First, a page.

Iceland is an island in the North Atlantic Ocean between the Scandinavian Peninsula and Greenland, and the northern part of the country is within the Arctic Circle. The present people are called Icelandic, but they are the descendants of Vikings and the country was previously under the governance of Denmark. Iceland is a sparsely settled country, with small towns widely separated and inhabitants ranging from 20 to 200 people live there, all on the coast, as the interior is inhospitable. In fact, only about 20 percent of the island is used for livelihood.
Iceland has some of the most active volcanoes in the world with most of them hidden under massive glaciers and ice fields. The volcano named Eyjafjallajökull, which last erupted in 2010, disrupted all air traffic in Europe for several days. Glaciers and snowfields cover more than 12 percent of the island. Their largest volcano, Vatnajokull in the South-east of the country and is covered under a huge icefield, about 90 miles long and 60 miles wide. The highest mountain in Iceland, Oraefajokull is at the southern edge of this glacier. The island’s coasts are deeply cut by fjords and bays.
I arrived at Keflavik airport from Norway late at night and stayed in Reykjavik that night. Next morning, I drove to the Golden Circle attractions —the most visited sights in Iceland that can be done as a day trip from Reykjavik. My first stop, Thingvellir National Park, the site of the first parliament in Iceland, is a unique site that bears witness to the tearing apart of the North American and the Eurasian tectonic plates, and the immense geological forces, which led to the formation of Iceland. That makes it geologically active.
My next destination was the geothermal activity areas in Haukdalur. From a distance, I could see heavy white smoke moving in the air. On coming near the spot, I saw several geysers producing heavy steam out of the earth. There are mud pots and several small and big geysers with thick clouds of steam coming out at 15 to 20 minutes’ intervals with water temperature at about 100oC going up to 60-80 feet high. The two most famous ones are Geysir (after which the term geyser was derived) and Strokkur (which erupts every five -10 minutes). My final stop of the day was the Gulfoss waterfall —one of the largest in Iceland. One can walk up several flights of stairs for a view from the top of this massive waterfall.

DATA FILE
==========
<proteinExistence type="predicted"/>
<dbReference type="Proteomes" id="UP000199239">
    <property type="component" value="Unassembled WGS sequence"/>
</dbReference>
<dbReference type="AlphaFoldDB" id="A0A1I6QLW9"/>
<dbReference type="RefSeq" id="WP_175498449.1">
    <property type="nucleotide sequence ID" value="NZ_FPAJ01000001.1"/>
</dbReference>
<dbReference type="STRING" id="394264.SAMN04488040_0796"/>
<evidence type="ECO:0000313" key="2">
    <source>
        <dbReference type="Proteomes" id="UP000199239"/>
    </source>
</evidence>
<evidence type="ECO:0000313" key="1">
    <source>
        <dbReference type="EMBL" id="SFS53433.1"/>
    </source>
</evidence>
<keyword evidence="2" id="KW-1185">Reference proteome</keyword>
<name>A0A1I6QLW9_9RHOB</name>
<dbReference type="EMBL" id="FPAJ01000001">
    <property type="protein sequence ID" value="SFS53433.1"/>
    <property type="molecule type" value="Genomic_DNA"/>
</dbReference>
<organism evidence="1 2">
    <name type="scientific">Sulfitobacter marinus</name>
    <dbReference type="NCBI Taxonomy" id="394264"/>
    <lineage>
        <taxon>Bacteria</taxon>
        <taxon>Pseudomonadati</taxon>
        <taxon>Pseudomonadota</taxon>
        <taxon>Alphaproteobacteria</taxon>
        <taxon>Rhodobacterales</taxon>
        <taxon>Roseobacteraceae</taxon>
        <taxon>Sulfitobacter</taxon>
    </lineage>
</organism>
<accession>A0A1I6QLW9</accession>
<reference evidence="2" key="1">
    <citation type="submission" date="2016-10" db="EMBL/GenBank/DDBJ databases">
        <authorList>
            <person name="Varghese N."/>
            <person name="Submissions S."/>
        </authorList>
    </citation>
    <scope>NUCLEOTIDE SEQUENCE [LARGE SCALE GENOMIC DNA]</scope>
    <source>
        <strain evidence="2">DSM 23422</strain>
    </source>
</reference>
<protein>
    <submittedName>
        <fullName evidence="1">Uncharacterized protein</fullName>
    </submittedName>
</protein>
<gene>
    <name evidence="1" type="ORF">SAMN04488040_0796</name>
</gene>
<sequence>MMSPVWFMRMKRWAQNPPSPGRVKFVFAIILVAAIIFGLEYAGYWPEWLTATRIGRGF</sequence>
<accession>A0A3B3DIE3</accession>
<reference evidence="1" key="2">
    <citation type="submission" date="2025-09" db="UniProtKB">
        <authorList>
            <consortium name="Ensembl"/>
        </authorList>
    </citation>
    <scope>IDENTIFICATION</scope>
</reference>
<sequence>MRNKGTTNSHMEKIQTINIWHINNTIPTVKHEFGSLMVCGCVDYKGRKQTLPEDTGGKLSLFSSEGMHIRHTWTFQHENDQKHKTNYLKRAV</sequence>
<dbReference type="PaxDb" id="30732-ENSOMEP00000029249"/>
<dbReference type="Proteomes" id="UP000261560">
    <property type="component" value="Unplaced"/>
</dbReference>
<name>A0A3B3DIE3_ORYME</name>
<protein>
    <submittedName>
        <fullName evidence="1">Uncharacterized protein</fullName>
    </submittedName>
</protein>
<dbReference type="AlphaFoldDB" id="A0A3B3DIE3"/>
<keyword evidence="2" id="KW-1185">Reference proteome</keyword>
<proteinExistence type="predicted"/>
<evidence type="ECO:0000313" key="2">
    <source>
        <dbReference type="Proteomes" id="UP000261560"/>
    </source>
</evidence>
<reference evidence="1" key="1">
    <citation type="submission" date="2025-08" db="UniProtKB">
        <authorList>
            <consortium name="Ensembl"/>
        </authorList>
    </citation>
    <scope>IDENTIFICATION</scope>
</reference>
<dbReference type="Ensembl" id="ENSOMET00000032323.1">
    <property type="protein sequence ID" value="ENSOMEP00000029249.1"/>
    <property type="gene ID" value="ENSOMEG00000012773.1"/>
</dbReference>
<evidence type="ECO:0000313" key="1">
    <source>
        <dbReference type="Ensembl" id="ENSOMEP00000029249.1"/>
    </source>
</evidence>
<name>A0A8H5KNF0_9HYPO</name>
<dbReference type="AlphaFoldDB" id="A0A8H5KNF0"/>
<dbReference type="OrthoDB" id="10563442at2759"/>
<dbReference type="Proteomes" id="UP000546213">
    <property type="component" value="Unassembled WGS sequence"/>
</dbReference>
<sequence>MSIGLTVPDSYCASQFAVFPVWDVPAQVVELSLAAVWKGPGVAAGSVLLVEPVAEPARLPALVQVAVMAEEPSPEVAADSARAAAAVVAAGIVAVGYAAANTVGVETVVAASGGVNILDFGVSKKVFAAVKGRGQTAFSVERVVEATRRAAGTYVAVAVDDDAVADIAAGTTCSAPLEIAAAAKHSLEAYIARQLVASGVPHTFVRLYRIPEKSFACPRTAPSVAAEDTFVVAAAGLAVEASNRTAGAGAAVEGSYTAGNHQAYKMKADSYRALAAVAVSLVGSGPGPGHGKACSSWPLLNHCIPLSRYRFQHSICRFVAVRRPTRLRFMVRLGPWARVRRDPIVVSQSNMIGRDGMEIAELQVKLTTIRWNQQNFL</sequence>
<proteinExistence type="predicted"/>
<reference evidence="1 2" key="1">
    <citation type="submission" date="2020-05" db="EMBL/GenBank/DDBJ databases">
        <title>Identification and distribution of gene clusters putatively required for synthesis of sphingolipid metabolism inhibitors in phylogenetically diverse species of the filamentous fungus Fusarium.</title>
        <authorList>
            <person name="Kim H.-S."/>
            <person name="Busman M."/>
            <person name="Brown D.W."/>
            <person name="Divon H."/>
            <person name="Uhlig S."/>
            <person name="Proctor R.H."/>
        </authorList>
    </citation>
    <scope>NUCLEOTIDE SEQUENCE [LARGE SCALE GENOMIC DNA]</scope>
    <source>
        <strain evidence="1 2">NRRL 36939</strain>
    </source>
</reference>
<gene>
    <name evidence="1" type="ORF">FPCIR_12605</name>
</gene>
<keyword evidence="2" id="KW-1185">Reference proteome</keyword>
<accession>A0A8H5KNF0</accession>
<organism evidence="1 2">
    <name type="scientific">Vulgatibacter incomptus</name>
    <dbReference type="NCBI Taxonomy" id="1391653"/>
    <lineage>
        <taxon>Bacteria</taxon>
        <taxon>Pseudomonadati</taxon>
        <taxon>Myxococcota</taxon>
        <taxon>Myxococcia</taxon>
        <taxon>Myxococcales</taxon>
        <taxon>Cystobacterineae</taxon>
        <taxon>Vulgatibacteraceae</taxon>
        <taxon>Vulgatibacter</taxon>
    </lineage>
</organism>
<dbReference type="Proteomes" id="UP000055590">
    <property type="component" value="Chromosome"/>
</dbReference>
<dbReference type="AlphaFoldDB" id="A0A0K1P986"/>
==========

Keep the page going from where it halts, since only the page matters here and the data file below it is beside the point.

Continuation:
Next morning, I drove further east on the Ring Road, the single highway that connects all the small towns and cities on the Icelandic coast. Once I left the Golden Circle attractions, I could not see any human being, animal or tree, except small boulders covered with moss or grass as far as my eyes could see. All the towns and cities are hundreds of miles away from each other. I stopped at multiple locations on the drive east and one could see fluorescent green grass covered mountains, dark brown and black cliffs on one side and the sea and rocky beaches on the other.
My favourite stops were Vik, where I went to the black lava sand beach that stretches for hundreds of miles. The black lava sands has stood in as film sites depicting otherworldly landscapes for films like Oblivion, Prometheus and several other science fiction films. I also saw multiple waterfalls, the most famous of which is Skogafoss. Right next to the waterfall is the trail that takes one to the base of the volcano, Eyjafjallajökull.
The following day, I ventured even further east to Jökulsárlón, the glacial iceberg lagoon, where pieces of the Vatnajökull glacier break apart and then slowly start flowing to the sea next to another black lava sand beach.
The climate of Iceland is cold and humid. The temperatures are higher than most other areas that are situated at the same latitude because of the warm waters of the Gulf Stream. At Reykjavik, the average for the coldest months is about -1oC and the warmest months have lows of 11o C.
Iceland has one of the highest winds in the world and there are several signs on the road to be careful of the winds as they’ve toppled cars and trucks. The weather is also very unpredictable, and earthquakes occur often. One of Iceland’s biggest worries is underground volcanic activity melting the snowfields causing massive flooding across communities and a few such occurrences have happened in the past. Most of the country is covered by thick moss, low bushes and grasses. There are areas where bare rocks and sandy wastes exist. Varieties of birds could be seen on the ridges of rocks; most common of which is the puffin, their national bird.
I left with fond memories of Iceland and its otherworldly landscape. An interesting experience was the midnight sun, where the sun never sets and there’s sunlight always. Thankfully, all the hotels and houses have thick heavy black curtains that block out the sun during the night hours, so people can sleep.